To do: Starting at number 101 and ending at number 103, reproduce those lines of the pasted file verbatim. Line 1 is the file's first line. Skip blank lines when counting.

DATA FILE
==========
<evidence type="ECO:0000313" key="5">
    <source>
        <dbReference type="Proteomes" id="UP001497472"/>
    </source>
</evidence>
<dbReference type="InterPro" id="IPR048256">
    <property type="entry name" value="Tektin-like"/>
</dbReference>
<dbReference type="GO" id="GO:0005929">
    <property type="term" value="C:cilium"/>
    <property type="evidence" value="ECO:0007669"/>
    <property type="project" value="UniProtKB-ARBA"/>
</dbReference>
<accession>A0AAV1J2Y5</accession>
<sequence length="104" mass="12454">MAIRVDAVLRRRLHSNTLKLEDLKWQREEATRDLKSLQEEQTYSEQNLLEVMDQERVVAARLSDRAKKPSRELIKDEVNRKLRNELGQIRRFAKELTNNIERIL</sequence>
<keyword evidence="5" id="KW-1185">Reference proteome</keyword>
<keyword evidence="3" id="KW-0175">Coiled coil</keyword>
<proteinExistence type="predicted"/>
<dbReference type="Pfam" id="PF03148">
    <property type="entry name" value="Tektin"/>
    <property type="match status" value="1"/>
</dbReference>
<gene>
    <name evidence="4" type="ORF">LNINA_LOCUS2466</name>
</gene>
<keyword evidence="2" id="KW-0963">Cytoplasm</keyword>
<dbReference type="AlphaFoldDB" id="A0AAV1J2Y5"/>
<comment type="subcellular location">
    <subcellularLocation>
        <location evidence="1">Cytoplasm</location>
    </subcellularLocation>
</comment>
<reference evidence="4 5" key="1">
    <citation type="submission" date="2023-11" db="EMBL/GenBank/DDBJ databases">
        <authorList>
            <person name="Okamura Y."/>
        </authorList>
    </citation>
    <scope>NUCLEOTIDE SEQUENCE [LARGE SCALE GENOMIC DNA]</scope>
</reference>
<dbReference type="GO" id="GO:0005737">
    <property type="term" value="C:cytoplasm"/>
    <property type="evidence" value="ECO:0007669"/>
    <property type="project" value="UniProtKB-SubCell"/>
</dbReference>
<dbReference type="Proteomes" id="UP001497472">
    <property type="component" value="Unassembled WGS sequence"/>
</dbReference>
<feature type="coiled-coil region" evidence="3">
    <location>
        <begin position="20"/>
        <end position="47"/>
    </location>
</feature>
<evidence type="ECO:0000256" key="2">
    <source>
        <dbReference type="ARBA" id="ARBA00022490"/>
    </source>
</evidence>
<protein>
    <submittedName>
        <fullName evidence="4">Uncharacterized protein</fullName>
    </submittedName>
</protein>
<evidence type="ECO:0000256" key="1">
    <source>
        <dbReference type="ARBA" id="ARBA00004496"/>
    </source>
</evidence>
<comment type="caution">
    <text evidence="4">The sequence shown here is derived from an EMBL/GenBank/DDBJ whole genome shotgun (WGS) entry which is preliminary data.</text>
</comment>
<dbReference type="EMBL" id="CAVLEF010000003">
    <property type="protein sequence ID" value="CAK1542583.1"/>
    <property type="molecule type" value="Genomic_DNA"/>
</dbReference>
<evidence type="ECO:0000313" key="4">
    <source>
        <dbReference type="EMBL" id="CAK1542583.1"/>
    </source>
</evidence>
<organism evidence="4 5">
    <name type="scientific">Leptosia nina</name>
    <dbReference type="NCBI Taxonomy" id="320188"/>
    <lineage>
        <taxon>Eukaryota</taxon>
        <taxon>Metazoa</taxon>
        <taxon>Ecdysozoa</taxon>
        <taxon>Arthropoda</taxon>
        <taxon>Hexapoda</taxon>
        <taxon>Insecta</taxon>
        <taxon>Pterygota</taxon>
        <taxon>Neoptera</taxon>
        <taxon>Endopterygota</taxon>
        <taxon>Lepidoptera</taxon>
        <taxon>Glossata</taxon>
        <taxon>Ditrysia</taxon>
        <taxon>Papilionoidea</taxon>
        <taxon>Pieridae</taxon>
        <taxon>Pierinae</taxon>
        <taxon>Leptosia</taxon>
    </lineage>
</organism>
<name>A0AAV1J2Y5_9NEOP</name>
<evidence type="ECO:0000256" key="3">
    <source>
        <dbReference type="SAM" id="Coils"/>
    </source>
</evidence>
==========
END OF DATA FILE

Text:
        <taxon>Leptosia</taxon>
    </lineage>
</organism>